Baylor Speaker Event Features Local Entrepreneurs

Common Grounds and Heritage Creamery owners Blake and Kimberly Batson share advice with business students. MJ Routh | Multimedia Journalist

By Micaela Freeman | Staff Writer

The Hankamer School of Business launched their three-part speaker event “Confessions of an Entrepreneur” Thursday, which will feature local entrepreneurs and is open to the public. The series will offer Baylor students the opportunity to hear local entrepreneurs speak about how he or she became successful.

Each local entrepreneur will also speak about the unconventional path he or she took in becoming a successful businessman or woman. Each speaker event of the series is at 12:30 p.m. in Foster 143 for each speaker event.

Two of the speakers were the owners of Common Grounds and Heritage Creamery, Blake and Kimberly Batson of Waco. They began their talk by addressing their challenges, and how two Baylor graduates came back to their small college town to open two successful businesses.

Kimberly Batson spoke about the route she and her husband took to become successful entrepreneurs and the nontraditional path they took as Philosophy and English majors at Baylor.

“Sometimes, disappointments open doors to what is truly the best for you and serving underneath someone else’s dream is what is going to equip you for what you’re passionate about. It taught me to be a learner,” Kimberly said.

The Batsons, originally hailing from Waco, both came back to their hometown to pursue the goal of owning a local business and contributing to the culture of Waco. While studying at Baylor, Blake Batson fell in love with the culture and life of Common Grounds and the up and coming city. After graduation, he felt moved to become a bigger part of Common Grounds and in 2012 Batson purchased the coffee shop

Kimberly Batson played an active role in the ownership of both and announced she will be opening a bookstore called Fable Books in the city in the upcoming years.

“We have fallen into this passion for hospitality in Waco. I think there is a great need for new things happening in Waco, and we want to do that,” said the Kimberly Batson.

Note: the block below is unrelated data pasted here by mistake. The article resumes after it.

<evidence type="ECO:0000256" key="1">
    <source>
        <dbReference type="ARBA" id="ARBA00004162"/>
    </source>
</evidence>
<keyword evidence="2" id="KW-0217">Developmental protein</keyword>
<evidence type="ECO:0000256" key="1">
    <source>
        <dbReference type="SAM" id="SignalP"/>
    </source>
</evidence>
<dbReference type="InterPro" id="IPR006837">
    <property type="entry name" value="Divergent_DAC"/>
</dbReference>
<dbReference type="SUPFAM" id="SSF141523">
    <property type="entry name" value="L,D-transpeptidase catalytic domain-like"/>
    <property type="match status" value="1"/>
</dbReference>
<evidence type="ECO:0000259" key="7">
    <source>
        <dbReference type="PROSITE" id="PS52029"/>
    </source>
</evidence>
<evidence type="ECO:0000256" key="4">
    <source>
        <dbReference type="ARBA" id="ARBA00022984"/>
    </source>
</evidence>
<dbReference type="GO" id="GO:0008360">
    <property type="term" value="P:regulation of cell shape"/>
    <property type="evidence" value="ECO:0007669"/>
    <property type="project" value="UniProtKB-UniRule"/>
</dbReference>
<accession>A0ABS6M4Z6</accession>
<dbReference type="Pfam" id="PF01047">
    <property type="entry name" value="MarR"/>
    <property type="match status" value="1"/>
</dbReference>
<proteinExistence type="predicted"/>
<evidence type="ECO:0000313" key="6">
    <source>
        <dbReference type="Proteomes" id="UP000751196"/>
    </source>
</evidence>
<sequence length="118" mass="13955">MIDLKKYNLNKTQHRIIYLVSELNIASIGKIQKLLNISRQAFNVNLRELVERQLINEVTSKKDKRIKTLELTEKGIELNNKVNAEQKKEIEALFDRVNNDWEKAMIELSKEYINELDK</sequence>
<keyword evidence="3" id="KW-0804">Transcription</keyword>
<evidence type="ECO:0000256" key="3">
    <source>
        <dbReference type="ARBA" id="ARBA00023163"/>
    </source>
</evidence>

As advocates of investing in a local economy, the Batsons were thrilled to share their journey of becoming staple business owners in their community.

“We’re ‘grown here’ because we’re passionate about promoting the local economy by supporting our farmers and vendors, sourcing locally whenever possible,” Blake Baston said.

The event offered Shorty’s pizza and Common Grounds coffee and students were able to interact with the Batsons and ask questions following the speaking.

Albany, N.Y. freshman Payton Czupil was thrilled about the opportunity the event had to offer.

“The speech given by the Batsons really opened my eyes to how entrepreneurship works and showed me the dedication that they have for their company and its customers,” Czupil said. “I also learned that there are non-traditional ways a person can take to become effective in their local economy.”

Upwards of one hundred Baylor students and Wacoans attended the event, and were excited to not only hear a story of success, but also ask questions and enjoy pizza and coffee. The Batsons explained what it meant to be where they are while sharing their journey of owning a business.

“Being able to share our story and talk about and think through all the things that have happened the last six or seven years … this charity is really amazing and fun,” Blake Baston said.

The next speaker event of the series will be Feb. 22, featuring Brent Bankston, the owner of Bankston’s Sport Memorabilia, Comics & Collectibles.